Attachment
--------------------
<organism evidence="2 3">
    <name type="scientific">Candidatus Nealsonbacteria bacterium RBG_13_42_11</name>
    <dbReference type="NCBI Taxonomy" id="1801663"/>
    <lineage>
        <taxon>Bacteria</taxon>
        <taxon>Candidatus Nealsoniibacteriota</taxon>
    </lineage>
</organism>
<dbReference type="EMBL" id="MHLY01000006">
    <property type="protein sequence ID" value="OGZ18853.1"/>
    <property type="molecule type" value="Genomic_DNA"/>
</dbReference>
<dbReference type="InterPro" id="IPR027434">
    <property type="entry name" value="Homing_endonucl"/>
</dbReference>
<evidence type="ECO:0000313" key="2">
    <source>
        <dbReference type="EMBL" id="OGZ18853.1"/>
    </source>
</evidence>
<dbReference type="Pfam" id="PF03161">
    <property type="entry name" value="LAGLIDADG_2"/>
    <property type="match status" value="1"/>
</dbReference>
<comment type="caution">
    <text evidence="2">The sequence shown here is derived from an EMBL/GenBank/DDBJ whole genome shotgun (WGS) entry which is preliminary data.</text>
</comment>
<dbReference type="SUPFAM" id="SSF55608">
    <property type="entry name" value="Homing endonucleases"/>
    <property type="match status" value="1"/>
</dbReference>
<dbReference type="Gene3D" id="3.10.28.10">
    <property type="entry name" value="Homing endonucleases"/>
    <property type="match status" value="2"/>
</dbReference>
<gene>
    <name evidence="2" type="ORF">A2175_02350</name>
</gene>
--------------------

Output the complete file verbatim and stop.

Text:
<organism evidence="2 3">
    <name type="scientific">Candidatus Nealsonbacteria bacterium RBG_13_42_11</name>
    <dbReference type="NCBI Taxonomy" id="1801663"/>
    <lineage>
        <taxon>Bacteria</taxon>
        <taxon>Candidatus Nealsoniibacteriota</taxon>
    </lineage>
</organism>
<dbReference type="EMBL" id="MHLY01000006">
    <property type="protein sequence ID" value="OGZ18853.1"/>
    <property type="molecule type" value="Genomic_DNA"/>
</dbReference>
<dbReference type="InterPro" id="IPR027434">
    <property type="entry name" value="Homing_endonucl"/>
</dbReference>
<evidence type="ECO:0000313" key="2">
    <source>
        <dbReference type="EMBL" id="OGZ18853.1"/>
    </source>
</evidence>
<dbReference type="Pfam" id="PF03161">
    <property type="entry name" value="LAGLIDADG_2"/>
    <property type="match status" value="1"/>
</dbReference>
<comment type="caution">
    <text evidence="2">The sequence shown here is derived from an EMBL/GenBank/DDBJ whole genome shotgun (WGS) entry which is preliminary data.</text>
</comment>
<dbReference type="SUPFAM" id="SSF55608">
    <property type="entry name" value="Homing endonucleases"/>
    <property type="match status" value="1"/>
</dbReference>
<dbReference type="Gene3D" id="3.10.28.10">
    <property type="entry name" value="Homing endonucleases"/>
    <property type="match status" value="2"/>
</dbReference>
<gene>
    <name evidence="2" type="ORF">A2175_02350</name>
</gene>